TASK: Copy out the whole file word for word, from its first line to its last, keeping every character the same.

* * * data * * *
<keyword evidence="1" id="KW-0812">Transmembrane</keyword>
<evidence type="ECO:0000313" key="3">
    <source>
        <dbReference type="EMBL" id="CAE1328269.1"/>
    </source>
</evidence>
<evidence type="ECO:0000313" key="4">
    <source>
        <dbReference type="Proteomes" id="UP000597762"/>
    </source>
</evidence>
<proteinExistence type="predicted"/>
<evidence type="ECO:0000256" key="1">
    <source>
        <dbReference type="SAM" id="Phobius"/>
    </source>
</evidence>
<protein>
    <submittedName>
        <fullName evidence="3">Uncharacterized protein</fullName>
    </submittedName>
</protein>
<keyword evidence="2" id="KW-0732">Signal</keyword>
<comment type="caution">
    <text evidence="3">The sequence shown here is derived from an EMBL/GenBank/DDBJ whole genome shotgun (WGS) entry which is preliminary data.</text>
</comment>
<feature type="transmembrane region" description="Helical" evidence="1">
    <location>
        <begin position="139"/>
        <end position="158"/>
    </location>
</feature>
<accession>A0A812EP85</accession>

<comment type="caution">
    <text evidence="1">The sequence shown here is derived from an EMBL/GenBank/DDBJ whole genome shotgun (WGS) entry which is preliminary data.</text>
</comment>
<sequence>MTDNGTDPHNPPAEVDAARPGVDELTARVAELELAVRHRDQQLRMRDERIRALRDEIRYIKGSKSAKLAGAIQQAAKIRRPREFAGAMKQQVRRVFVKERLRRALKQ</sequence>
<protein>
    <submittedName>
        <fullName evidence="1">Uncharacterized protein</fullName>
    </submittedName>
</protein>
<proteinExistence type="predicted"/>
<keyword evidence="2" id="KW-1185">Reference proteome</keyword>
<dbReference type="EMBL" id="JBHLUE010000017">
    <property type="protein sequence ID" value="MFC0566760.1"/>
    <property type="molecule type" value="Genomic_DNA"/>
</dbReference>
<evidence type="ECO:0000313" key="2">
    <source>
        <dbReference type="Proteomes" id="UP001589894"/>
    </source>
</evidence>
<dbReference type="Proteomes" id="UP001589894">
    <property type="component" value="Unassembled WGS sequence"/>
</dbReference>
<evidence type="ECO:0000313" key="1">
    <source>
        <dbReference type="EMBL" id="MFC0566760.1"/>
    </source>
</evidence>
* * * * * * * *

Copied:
<keyword evidence="1" id="KW-0812">Transmembrane</keyword>
<evidence type="ECO:0000313" key="3">
    <source>
        <dbReference type="EMBL" id="CAE1328269.1"/>
    </source>
</evidence>
<evidence type="ECO:0000313" key="4">
    <source>
        <dbReference type="Proteomes" id="UP000597762"/>
    </source>
</evidence>
<proteinExistence type="predicted"/>
<evidence type="ECO:0000256" key="1">
    <source>
        <dbReference type="SAM" id="Phobius"/>
    </source>
</evidence>
<protein>
    <submittedName>
        <fullName evidence="3">Uncharacterized protein</fullName>
    </submittedName>
</protein>
<keyword evidence="2" id="KW-0732">Signal</keyword>
<comment type="caution">
    <text evidence="3">The sequence shown here is derived from an EMBL/GenBank/DDBJ whole genome shotgun (WGS) entry which is preliminary data.</text>
</comment>
<feature type="transmembrane region" description="Helical" evidence="1">
    <location>
        <begin position="139"/>
        <end position="158"/>
    </location>
</feature>
<accession>A0A812EP85</accession>

<comment type="caution">
    <text evidence="1">The sequence shown here is derived from an EMBL/GenBank/DDBJ whole genome shotgun (WGS) entry which is preliminary data.</text>
</comment>
<sequence>MTDNGTDPHNPPAEVDAARPGVDELTARVAELELAVRHRDQQLRMRDERIRALRDEIRYIKGSKSAKLAGAIQQAAKIRRPREFAGAMKQQVRRVFVKERLRRALKQ</sequence>
<protein>
    <submittedName>
        <fullName evidence="1">Uncharacterized protein</fullName>
    </submittedName>
</protein>
<proteinExistence type="predicted"/>
<keyword evidence="2" id="KW-1185">Reference proteome</keyword>
<dbReference type="EMBL" id="JBHLUE010000017">
    <property type="protein sequence ID" value="MFC0566760.1"/>
    <property type="molecule type" value="Genomic_DNA"/>
</dbReference>
<evidence type="ECO:0000313" key="2">
    <source>
        <dbReference type="Proteomes" id="UP001589894"/>
    </source>
</evidence>
<dbReference type="Proteomes" id="UP001589894">
    <property type="component" value="Unassembled WGS sequence"/>
</dbReference>
<evidence type="ECO:0000313" key="1">
    <source>
        <dbReference type="EMBL" id="MFC0566760.1"/>
    </source>
</evidence>